The Mortgage Broker or lender will also check your credit, which reveals employers and their addresses, every debt and all other credit inquiries that you forgot to mention. If new information is disclosed, you will be asked to explain and document every bit of it.

  1. Knowing the difference between pre-approval and approval

Not knowing or being confused about the approval status will kill the deal and can be stressful. So if you can remember only one thing from this blog and that is: have an under writer approve your loan approved before you write any offer to purchase a home unless it is a seller’s market. Ask Blake Rounkles about what you should do if the market is hot.

Pre-Approval means you have spoken to mortgage lender or have given some documents and have been told based on the information you have given the Lender that everything looks good. This is NOT an approval just FYI.

When you have been Approved it means that you have “underwriting approved” and have been given a commitment for a formal loan. If you have been told anything else it means that your profile has been evaluated, but your loan approval will not start until  your Mortgage Broker has submitted all of your files to an underwriter.

  1. Not sharing the details of the purchase contract with the lender

The REPC or real estate purchase contract — or the offer you write to purchase a home — will indicated how the  transaction timing and deadlines are made like how many days you have to do your due diligence, financing and appraisal deadlines, and when you have to close on the new home.

Blake Rounkles or your Realtor will take the lead here, but make sure your lender and real estate agent are in on the same page, because the mortgage broker or lender must follow these critical deadlines that your agent writes into the contract.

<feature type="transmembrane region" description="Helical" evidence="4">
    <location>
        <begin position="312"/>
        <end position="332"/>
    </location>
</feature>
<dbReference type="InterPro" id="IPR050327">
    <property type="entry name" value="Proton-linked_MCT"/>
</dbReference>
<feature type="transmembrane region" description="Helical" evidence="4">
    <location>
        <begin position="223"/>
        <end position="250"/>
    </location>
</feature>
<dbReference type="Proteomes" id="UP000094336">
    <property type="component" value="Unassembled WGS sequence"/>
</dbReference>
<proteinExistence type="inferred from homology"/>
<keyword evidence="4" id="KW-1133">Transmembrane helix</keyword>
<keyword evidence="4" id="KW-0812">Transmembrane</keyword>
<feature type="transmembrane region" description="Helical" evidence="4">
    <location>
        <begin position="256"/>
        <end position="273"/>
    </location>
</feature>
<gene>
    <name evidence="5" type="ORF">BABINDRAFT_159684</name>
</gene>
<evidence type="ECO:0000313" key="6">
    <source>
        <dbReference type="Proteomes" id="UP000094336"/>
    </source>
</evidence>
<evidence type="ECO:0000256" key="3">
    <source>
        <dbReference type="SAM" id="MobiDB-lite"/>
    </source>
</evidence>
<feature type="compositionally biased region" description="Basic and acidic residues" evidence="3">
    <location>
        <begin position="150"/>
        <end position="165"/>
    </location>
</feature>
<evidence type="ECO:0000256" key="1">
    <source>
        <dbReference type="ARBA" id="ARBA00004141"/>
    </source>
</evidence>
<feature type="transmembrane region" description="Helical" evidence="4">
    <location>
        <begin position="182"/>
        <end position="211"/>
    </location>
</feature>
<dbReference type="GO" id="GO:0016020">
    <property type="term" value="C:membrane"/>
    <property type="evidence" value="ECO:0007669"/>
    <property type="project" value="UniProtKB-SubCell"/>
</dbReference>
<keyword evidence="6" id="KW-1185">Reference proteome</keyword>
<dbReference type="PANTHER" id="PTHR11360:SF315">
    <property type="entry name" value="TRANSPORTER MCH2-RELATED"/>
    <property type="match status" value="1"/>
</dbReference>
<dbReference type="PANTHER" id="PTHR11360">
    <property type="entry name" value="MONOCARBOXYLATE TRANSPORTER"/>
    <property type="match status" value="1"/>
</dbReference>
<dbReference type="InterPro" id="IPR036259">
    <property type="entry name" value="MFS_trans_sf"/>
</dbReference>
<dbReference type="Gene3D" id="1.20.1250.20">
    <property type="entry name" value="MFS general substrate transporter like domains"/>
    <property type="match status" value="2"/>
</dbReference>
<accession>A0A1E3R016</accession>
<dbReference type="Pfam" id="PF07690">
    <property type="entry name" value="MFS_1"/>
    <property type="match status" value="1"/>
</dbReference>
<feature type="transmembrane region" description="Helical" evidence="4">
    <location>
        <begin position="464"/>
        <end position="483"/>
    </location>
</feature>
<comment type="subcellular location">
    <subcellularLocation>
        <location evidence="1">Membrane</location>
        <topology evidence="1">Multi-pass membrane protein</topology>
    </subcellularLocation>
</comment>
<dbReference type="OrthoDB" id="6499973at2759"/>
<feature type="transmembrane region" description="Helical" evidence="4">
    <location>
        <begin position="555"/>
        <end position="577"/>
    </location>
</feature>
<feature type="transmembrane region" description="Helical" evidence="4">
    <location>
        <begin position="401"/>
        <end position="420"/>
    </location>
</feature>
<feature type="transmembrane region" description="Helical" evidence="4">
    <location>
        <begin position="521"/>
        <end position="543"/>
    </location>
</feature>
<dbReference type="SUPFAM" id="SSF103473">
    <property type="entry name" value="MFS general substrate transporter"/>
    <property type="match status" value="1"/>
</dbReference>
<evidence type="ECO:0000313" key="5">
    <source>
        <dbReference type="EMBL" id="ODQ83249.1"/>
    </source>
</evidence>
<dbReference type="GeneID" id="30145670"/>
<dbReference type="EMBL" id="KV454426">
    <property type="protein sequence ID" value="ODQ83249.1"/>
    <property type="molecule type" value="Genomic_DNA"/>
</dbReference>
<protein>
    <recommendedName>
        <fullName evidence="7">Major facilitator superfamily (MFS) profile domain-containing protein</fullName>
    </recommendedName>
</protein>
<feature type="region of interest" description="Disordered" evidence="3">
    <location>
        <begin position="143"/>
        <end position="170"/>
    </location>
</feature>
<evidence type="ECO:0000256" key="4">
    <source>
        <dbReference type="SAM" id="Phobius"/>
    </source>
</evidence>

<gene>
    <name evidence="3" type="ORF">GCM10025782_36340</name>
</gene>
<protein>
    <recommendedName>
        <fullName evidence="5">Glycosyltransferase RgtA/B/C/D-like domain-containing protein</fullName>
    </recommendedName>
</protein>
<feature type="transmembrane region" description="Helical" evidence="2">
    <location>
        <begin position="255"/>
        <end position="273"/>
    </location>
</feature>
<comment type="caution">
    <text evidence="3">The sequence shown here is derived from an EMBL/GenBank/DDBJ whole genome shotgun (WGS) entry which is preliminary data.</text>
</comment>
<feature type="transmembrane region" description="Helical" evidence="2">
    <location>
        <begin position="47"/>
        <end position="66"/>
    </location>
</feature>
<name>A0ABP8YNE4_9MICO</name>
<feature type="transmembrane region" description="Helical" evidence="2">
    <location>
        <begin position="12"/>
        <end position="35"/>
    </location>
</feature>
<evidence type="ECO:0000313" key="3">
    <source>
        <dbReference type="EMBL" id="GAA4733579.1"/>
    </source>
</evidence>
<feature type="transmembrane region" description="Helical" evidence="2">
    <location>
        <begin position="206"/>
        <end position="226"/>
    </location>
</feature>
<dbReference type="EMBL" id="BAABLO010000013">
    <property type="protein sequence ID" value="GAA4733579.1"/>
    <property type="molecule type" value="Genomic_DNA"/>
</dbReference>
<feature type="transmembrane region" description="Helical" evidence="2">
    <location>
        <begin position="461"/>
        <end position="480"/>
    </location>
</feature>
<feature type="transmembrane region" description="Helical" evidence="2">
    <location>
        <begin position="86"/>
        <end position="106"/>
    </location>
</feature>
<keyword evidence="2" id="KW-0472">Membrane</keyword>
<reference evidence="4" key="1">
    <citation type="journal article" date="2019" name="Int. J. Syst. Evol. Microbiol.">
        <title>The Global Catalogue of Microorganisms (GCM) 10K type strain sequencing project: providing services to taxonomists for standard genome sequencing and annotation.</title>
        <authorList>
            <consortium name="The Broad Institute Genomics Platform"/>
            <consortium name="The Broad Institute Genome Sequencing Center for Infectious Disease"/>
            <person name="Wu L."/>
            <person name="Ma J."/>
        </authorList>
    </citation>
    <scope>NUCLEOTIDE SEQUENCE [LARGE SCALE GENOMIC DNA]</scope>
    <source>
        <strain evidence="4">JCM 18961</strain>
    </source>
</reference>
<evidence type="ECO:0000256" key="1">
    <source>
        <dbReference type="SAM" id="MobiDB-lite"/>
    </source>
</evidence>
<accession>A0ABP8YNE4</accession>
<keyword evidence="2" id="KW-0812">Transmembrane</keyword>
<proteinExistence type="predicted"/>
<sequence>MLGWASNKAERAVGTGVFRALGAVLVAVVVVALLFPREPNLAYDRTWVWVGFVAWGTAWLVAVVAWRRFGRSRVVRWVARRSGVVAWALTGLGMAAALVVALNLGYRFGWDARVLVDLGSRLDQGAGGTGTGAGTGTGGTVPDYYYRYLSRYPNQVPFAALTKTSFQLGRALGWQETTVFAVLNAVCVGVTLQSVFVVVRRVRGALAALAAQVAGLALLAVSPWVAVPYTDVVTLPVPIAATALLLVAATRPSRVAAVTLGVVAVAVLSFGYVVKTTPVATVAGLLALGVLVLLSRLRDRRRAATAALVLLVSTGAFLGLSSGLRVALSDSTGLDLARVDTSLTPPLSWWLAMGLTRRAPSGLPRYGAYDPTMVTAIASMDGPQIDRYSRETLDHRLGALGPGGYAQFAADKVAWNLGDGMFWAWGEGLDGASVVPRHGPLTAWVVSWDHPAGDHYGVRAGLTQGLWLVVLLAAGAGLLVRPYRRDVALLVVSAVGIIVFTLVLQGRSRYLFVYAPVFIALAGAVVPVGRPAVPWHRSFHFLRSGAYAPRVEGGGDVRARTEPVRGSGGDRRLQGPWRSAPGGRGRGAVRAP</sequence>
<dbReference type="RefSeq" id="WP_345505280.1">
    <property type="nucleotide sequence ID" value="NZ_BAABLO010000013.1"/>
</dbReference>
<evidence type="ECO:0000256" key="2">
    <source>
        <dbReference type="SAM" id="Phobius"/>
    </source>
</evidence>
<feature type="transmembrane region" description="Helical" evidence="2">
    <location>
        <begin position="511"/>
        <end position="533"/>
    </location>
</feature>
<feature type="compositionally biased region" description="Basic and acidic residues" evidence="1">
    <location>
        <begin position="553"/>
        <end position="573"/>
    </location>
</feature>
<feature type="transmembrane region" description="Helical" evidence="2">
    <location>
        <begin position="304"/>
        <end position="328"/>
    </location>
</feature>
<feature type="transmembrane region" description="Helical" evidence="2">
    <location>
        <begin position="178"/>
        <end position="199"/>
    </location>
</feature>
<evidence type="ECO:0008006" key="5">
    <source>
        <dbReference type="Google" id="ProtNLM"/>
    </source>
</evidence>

If you miss either of these dates in your contract, you risk losing your earnest money on the home. The only way your lender can provide accurate timelines is if they’ve executed all the steps above properly.

  1. Not Being Knowledgeable About Rates

Once the offer has been accepted by the seller and your under contract to purchase the home, you are ready to lock a  your mortgage rate. Remember you will not be able to lock your rate unless you have a signed contract and a property for the lock.

What this means is you are subject to the rates going up or down until you have a contract. Rates will and do change throughout the year so keep this in mind too. Rates are based on the bond markets trades. Mortgage Rates are priced based on how long they’re locked, so the  shorter a lock the  lower the rate.

Since the new TRID laws it is harder for lenders to do what is called a bait and switch. This means they quoted you a real low rate and then when they go to close they change it to a high interest rate. If rates rise and you’re on the bubble it may mean the difference of you qualifying or not. To avoid rate surprises, ask your lender to quote rate locks based on your closing timeline.

I hope that since you searched “what does TRID stand for” you will have a better idea as to why the new TRID laws will slow down the process of buying a home in Utah. The Lender and Title Company will also affect this so make sure you interview them as well. If you have questions about the new TRID laws feel free to call me at 801-589-2437.